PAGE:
Plaintiffs rely on three examples of similarly situated individuals who wrote similar messages “in a nearly identical format” without punishment. See Am. Compl., ¶ 4. These are: 1) the painting of the “Defund the Police” mural in June 2020; 2) paintings and graffiti on the side of the U.S. Chamber of Commerce headquarters in the summer of 2020; and 3) street art placed along H Street on August 16, 2020. For the reasons discussed in the prior Opinion, the “Black Lives Matter” mural on 16th Street commissioned by the District need not be addressed because it was government speech, rather than speech by private individuals. See Frederick Douglass Found., Inc., 2021 WL 1166841, at *9; see also Am. Compl., ¶ 35 (“Mayor Bowser commissioned a mural.”).

Before turning to each of these remaining examples, the Court briefly addresses the overarching question of what it means to be “similarly situated” to Plaintiffs. Parties are “‘similarly situated' for purposes of a selective enforcement claim ‘when their circumstances present no distinguishable legitimate prosecutorial factors that might justify making different prosecutorial decisions with respect to them.'” United States v. AT & T Inc., 290 F.Supp.3d 1, 4 (D.D.C. 2018) (quoting Branch Ministries, 211 F.3d at 145) (addressing argument criminal defendant can make in asserting selective-prosecution defense). As described below, drawing the precise boundaries of who is similarly situated to Plaintiffs is a challenging endeavor and ultimately one the Court need not resolve given that it finds that Plaintiffs have not plausibly alleged improper motive or a municipal policy or practice of selective enforcement. The Court first considers each of Plaintiffs' specific examples, which suggest why they may be similarly situated to other protesters, before zooming out to more general arguments offered by Defendant, which bring the scales back into equipoise.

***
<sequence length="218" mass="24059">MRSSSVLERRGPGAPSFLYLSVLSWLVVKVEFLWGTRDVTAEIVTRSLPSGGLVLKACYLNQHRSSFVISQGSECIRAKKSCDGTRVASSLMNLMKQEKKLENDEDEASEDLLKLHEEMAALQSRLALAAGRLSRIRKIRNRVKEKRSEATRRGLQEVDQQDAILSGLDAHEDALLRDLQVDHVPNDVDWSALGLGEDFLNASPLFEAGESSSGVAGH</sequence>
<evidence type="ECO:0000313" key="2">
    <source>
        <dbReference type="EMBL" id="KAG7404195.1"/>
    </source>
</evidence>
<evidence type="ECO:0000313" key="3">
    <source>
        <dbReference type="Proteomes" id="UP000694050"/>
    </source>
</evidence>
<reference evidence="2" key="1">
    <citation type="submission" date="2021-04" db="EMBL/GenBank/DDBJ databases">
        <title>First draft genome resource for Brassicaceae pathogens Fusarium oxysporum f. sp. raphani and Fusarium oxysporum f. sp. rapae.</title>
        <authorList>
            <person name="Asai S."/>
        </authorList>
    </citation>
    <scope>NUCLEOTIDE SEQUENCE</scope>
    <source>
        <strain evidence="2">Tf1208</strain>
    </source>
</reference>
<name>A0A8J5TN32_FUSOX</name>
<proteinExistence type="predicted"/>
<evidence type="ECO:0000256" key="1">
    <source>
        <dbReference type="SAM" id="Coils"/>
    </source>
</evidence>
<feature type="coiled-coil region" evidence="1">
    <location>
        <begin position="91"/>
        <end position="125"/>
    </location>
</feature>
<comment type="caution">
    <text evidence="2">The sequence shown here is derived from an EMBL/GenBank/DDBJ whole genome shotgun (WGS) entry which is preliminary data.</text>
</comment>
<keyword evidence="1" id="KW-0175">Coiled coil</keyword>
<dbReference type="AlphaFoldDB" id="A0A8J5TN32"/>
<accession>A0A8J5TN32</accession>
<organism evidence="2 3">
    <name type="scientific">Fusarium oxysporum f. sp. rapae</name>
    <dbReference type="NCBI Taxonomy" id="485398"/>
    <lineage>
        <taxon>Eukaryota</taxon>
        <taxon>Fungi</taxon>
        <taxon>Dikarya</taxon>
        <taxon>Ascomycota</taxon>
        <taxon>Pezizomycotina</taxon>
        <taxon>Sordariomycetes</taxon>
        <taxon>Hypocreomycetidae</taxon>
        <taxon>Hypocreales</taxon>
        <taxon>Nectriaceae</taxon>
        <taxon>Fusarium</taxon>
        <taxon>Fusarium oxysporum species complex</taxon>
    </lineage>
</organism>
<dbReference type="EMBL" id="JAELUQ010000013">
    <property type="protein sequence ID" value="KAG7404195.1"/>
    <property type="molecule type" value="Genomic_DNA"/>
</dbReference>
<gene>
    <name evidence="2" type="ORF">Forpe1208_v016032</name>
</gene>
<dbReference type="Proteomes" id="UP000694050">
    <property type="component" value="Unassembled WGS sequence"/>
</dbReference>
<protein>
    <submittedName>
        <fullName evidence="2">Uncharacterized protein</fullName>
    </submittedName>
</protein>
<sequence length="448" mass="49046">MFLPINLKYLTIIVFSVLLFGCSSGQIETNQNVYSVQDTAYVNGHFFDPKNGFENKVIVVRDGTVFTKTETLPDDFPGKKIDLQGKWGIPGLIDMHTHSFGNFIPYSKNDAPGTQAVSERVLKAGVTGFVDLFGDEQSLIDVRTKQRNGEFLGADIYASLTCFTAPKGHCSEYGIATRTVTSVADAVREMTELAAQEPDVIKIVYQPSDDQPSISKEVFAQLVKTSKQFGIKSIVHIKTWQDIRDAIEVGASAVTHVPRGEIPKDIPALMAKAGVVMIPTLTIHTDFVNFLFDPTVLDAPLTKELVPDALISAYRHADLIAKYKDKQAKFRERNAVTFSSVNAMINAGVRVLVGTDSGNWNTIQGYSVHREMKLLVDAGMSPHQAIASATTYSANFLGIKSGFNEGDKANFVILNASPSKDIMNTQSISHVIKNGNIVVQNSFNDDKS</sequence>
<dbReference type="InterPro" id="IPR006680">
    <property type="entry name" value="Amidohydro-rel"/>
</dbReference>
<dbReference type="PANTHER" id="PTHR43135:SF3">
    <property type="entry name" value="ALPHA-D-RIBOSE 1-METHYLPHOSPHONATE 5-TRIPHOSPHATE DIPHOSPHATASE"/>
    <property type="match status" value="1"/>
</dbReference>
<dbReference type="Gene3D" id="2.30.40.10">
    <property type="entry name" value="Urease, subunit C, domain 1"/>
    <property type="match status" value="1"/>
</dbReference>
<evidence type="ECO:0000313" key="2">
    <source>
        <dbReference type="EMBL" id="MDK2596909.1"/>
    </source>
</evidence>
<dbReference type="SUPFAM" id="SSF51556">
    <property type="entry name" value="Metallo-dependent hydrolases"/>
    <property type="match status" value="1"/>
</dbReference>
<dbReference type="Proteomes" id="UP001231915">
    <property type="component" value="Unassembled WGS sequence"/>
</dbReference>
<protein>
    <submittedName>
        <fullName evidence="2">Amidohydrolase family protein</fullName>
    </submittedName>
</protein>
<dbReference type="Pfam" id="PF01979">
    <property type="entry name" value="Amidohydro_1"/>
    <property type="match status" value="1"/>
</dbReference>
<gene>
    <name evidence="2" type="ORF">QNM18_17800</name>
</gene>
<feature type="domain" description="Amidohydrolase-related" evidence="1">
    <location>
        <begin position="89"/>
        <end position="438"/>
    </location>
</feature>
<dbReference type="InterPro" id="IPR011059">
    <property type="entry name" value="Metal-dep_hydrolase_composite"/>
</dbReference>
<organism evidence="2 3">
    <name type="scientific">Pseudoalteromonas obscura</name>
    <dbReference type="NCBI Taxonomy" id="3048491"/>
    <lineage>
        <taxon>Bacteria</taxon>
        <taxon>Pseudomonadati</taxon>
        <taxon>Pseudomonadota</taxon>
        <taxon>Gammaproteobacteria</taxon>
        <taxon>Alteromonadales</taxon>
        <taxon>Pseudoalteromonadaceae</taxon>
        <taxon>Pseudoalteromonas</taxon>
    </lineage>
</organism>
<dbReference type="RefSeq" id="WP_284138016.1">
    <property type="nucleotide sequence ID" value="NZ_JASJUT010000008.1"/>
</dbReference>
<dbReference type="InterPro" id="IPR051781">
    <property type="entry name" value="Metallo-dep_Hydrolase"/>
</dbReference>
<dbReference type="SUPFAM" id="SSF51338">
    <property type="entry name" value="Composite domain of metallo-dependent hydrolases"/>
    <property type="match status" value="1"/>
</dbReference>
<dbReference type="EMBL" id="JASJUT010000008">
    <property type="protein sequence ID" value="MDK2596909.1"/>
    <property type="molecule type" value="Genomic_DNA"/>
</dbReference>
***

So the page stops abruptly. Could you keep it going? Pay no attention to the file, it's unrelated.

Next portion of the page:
a. Defund-the-Police Mural

The Amended Complaint first describes how the day after the District's “Black Lives Matter” mural was painted, protesters added their own text next to it so that the message read “Black Lives Matter = Defund the Police.” Am. Compl., ¶ 36. Plaintiffs allege that the protesters did not seek a permit to paint “Defund the Police” or otherwise notify the city, id., ¶¶ 41-42, and that “[o]fficers with the MPD were present during the painting of the” mural but did not punish anyone. Id., ¶ 38; see also id., ¶ 42 (alleging lack of punishment). Notably, Plaintiffs have added the allegation about MPD's presence since the Court last considered their claims. See Frederick Douglass Found., Inc., 2021 WL 1166841, at *11 (“Plaintiffs never even allege the bare minimum of police observing the painting and declining to act.”). They also allege that the MPD officers “refused to enforce the Defacement Ordinance against those creating the mural because of the District's agreement with the message, ” not “due to a concern for officer safety or due to being outnumbered by protestors.” Am. Compl., ¶ 38.